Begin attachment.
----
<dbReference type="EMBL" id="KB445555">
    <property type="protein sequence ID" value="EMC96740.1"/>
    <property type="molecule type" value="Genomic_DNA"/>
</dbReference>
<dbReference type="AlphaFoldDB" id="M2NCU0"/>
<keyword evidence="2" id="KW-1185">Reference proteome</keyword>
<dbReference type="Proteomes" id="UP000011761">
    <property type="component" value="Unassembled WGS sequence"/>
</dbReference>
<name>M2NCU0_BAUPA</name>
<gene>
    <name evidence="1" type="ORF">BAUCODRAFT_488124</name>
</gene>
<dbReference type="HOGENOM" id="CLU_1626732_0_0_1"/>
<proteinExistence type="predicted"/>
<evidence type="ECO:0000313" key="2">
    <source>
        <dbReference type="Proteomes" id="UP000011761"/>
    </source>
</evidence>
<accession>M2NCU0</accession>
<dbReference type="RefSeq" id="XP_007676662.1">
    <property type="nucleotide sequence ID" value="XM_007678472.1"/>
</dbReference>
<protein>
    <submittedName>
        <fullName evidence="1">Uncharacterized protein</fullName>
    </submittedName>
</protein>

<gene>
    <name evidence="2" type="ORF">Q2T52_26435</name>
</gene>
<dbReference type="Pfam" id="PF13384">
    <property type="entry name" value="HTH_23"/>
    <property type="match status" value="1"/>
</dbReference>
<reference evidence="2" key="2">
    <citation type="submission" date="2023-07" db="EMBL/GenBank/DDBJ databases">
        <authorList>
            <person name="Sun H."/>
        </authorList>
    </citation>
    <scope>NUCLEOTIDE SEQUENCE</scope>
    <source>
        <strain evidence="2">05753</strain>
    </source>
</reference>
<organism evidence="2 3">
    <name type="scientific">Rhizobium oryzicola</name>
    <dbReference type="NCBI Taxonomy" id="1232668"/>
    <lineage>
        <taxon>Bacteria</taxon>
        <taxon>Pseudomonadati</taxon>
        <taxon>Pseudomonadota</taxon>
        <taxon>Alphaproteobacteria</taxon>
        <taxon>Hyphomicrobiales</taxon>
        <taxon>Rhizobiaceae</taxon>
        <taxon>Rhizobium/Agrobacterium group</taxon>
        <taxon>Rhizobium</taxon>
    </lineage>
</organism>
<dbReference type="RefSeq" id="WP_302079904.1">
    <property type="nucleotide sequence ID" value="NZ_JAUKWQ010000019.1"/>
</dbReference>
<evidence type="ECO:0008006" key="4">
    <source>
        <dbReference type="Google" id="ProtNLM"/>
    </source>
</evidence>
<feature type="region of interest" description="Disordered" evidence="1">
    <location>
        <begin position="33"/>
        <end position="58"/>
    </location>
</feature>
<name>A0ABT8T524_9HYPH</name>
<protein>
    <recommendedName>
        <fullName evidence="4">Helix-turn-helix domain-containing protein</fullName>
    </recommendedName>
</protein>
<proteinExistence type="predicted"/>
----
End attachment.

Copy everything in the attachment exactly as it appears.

<dbReference type="EMBL" id="KB445555">
    <property type="protein sequence ID" value="EMC96740.1"/>
    <property type="molecule type" value="Genomic_DNA"/>
</dbReference>
<dbReference type="AlphaFoldDB" id="M2NCU0"/>
<keyword evidence="2" id="KW-1185">Reference proteome</keyword>
<dbReference type="Proteomes" id="UP000011761">
    <property type="component" value="Unassembled WGS sequence"/>
</dbReference>
<name>M2NCU0_BAUPA</name>
<gene>
    <name evidence="1" type="ORF">BAUCODRAFT_488124</name>
</gene>
<dbReference type="HOGENOM" id="CLU_1626732_0_0_1"/>
<proteinExistence type="predicted"/>
<evidence type="ECO:0000313" key="2">
    <source>
        <dbReference type="Proteomes" id="UP000011761"/>
    </source>
</evidence>
<accession>M2NCU0</accession>
<dbReference type="RefSeq" id="XP_007676662.1">
    <property type="nucleotide sequence ID" value="XM_007678472.1"/>
</dbReference>
<protein>
    <submittedName>
        <fullName evidence="1">Uncharacterized protein</fullName>
    </submittedName>
</protein>

<gene>
    <name evidence="2" type="ORF">Q2T52_26435</name>
</gene>
<dbReference type="Pfam" id="PF13384">
    <property type="entry name" value="HTH_23"/>
    <property type="match status" value="1"/>
</dbReference>
<reference evidence="2" key="2">
    <citation type="submission" date="2023-07" db="EMBL/GenBank/DDBJ databases">
        <authorList>
            <person name="Sun H."/>
        </authorList>
    </citation>
    <scope>NUCLEOTIDE SEQUENCE</scope>
    <source>
        <strain evidence="2">05753</strain>
    </source>
</reference>
<organism evidence="2 3">
    <name type="scientific">Rhizobium oryzicola</name>
    <dbReference type="NCBI Taxonomy" id="1232668"/>
    <lineage>
        <taxon>Bacteria</taxon>
        <taxon>Pseudomonadati</taxon>
        <taxon>Pseudomonadota</taxon>
        <taxon>Alphaproteobacteria</taxon>
        <taxon>Hyphomicrobiales</taxon>
        <taxon>Rhizobiaceae</taxon>
        <taxon>Rhizobium/Agrobacterium group</taxon>
        <taxon>Rhizobium</taxon>
    </lineage>
</organism>
<dbReference type="RefSeq" id="WP_302079904.1">
    <property type="nucleotide sequence ID" value="NZ_JAUKWQ010000019.1"/>
</dbReference>
<evidence type="ECO:0008006" key="4">
    <source>
        <dbReference type="Google" id="ProtNLM"/>
    </source>
</evidence>
<feature type="region of interest" description="Disordered" evidence="1">
    <location>
        <begin position="33"/>
        <end position="58"/>
    </location>
</feature>
<name>A0ABT8T524_9HYPH</name>
<protein>
    <recommendedName>
        <fullName evidence="4">Helix-turn-helix domain-containing protein</fullName>
    </recommendedName>
</protein>
<proteinExistence type="predicted"/>